Close to Home at Van Brunt Gallery

Some images from the exhibit at Van Brunt Gallery featuring work by Colin Barclay, Peter Iannarelli and Stanford Kay.  The exhibit opened on Nov 6 and runs through Nov 28.
Stanford Kay, My Back Pages (The Birth and Death of Pictorial Space)

 Two of Iannarelli's plastic forms on the left with Barclay's Twillingate, Newfoundland on the right.

On left, Barclay's Storm on the Barrens, with Kay's Untitled, top right and Iannarelli's Untitled, below - 
another color coordinated grouping.

In what could be a stroke of conceptual brilliance, Colin Barclay has reprised his 2004 (or '05)  Van Brunt gallery exhibit on a slightly diminutive scale. Of course, I could be way off base here and reading more into this than there really is.

Stanford Kay, Mysteries of the Universe, on left, & two Untitled works by Peter Iannarelli.

Stanford Kay has been tweaking the shelved book motif that underpins his abstract works in recent years.  I have found each iteration has pushed the language forward.  This evolution continues on a couple of fronts in this show; both of them potentially interesting, although I prefer the smaller works; I find them to be are more brutal and direct statments in paint.

Peter Iannarelli, Untitled

 Iannarelli's Untitled sculpture with Kay's The Collector in the background.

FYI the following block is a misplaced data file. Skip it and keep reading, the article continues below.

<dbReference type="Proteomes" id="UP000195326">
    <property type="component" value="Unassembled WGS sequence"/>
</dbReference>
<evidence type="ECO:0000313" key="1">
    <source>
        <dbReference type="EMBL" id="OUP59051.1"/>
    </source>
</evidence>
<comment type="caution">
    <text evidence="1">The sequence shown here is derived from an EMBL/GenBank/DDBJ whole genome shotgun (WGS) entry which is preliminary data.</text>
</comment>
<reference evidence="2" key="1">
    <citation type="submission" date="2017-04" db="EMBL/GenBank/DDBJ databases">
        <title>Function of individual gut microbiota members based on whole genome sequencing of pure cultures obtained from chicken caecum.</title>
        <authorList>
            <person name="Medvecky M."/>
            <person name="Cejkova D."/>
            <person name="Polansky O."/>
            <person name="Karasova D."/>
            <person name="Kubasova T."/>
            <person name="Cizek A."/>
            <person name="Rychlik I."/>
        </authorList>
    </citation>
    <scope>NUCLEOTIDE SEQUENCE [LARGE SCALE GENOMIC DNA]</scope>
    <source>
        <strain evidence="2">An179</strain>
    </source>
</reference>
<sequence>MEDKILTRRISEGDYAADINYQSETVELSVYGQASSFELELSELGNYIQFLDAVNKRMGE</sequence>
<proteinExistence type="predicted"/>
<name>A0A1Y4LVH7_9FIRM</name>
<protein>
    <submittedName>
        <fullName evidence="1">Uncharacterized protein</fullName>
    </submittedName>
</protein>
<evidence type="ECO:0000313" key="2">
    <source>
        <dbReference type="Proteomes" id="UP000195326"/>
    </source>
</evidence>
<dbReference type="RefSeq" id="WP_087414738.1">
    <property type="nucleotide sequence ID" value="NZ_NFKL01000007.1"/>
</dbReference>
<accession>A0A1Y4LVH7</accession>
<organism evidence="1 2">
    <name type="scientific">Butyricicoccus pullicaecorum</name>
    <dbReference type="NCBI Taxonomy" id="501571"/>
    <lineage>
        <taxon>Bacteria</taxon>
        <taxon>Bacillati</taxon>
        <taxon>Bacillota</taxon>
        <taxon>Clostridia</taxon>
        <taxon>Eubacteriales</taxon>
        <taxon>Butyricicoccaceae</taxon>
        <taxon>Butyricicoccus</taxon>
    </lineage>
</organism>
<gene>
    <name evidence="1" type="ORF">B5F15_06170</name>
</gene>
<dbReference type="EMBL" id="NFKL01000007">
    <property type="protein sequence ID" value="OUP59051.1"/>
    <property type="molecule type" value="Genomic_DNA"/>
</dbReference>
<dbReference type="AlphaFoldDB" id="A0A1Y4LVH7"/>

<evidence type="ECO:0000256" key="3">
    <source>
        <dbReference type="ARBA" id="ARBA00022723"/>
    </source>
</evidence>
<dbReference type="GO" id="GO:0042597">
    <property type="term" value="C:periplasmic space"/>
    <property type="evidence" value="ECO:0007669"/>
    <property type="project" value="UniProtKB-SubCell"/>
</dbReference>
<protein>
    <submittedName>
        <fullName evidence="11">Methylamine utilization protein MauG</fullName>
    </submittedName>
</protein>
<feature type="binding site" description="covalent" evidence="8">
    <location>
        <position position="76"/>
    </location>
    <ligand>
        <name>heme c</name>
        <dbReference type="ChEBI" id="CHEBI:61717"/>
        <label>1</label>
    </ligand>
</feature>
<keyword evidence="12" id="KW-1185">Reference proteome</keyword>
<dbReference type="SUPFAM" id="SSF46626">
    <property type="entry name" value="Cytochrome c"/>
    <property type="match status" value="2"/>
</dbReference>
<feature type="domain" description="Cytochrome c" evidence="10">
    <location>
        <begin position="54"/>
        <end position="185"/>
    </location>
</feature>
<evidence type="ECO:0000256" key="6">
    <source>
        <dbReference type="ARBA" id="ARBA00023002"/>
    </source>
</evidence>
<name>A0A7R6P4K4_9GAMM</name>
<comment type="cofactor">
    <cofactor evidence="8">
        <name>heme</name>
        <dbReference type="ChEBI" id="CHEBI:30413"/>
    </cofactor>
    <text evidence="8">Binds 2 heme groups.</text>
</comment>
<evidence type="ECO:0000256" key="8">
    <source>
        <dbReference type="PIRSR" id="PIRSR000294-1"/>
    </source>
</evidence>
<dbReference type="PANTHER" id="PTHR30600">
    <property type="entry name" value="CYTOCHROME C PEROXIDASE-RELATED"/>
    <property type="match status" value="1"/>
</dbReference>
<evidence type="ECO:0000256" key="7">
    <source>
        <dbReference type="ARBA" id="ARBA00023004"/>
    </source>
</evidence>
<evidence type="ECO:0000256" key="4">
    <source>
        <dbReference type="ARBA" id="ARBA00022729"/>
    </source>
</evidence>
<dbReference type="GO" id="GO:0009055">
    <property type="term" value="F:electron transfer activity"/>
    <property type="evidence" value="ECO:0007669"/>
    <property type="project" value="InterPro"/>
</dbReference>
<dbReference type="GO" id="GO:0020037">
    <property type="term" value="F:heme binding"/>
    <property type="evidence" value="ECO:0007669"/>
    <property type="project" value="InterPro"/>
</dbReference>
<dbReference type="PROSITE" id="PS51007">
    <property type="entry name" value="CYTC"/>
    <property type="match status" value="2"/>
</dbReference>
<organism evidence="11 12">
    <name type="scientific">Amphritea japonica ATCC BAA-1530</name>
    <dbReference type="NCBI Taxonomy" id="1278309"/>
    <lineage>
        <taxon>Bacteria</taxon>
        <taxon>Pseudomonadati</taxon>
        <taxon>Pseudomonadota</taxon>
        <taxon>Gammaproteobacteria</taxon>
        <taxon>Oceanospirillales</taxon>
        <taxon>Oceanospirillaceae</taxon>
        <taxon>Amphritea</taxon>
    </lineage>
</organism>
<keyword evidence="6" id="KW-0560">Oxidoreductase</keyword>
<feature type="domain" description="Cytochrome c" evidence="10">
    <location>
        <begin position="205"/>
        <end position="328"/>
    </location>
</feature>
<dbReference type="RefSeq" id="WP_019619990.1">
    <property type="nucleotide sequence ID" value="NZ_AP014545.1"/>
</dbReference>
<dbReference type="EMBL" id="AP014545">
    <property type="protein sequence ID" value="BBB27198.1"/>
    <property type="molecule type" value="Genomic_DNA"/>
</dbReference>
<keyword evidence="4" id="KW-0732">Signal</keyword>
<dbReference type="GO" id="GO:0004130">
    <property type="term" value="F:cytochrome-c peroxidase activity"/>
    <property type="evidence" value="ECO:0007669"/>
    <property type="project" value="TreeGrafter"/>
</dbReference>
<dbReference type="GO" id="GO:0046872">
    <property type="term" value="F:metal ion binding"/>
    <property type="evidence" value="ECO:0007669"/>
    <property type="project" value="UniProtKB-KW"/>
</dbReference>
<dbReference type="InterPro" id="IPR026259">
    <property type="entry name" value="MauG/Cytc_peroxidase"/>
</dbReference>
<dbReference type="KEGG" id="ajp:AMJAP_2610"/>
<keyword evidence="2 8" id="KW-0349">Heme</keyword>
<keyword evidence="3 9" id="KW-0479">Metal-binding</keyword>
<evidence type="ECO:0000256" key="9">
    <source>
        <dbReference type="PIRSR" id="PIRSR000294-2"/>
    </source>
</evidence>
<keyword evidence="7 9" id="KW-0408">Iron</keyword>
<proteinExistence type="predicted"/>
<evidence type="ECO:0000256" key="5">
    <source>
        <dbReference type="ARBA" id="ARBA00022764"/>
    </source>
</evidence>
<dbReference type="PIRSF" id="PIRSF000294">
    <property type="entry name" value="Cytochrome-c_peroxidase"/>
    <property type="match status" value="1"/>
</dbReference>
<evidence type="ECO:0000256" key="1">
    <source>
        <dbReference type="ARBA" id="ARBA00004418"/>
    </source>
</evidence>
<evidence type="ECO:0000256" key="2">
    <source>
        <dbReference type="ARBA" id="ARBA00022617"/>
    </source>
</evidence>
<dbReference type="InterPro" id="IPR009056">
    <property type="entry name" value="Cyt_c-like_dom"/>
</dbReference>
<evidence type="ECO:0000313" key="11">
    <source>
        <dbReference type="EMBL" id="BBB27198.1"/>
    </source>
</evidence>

This "pedestal" sculpture of Peter's steals the show.  It more fully embodies what Peter is interested in than the plastic cutlery pieces.  As with much of his work, this piece incorporates a degree of gravity defied.  Fortunately, Peter manages to escapes the trap of making this "magical" aspect from being the focus of the works; it's just another element, which along with the more tangible components work to support a broader aesthetic and philosophy.

Melissa Tatge's confluence of boot and skirt patterns was the highlight of opening night.

Friday, November 12, 2010

I was treated last week to a delightful and invigorating studio visit by Mark DeLura and Peter Acheson.  I'll be heading north to meet up with those two again to do a visit Mark's studio.  Later in the day, I'll continue on to Hudson to take in the opening reception of Peter's exhibit of new paintings at the John Davis Gallery

John Davis Gallery is located at 362 1/2 Warren St. in Hudson, NY.  Peter Acheson: Paintings runs through December 5, 2010. Tomorrow's reception runs from 6 to 8 pm.

John Davis has an awesome three-story carriage house behind the main gallery which is open during warm months.  I was able to catch Martin Bromirski's "Circus on Mars" show there a couple of years ago. I missed Sharon Butler's exhibit of Beacon Paintings last year, but I was pleased to exhibit two pieces from that body of work last month at kork.

Sunday, November 07, 2010

Some recent drawings

pastel, 9"x12"

pastel, 9"x12"

pastel, 9"x12"

pastel, 9"x12"

colored pencil, pencil, 9"x12"

colored pencil, 9"x12"

colored pencil, 9"x12"

Something afoot

Preparations for a new yard installation at Kamp Maykr?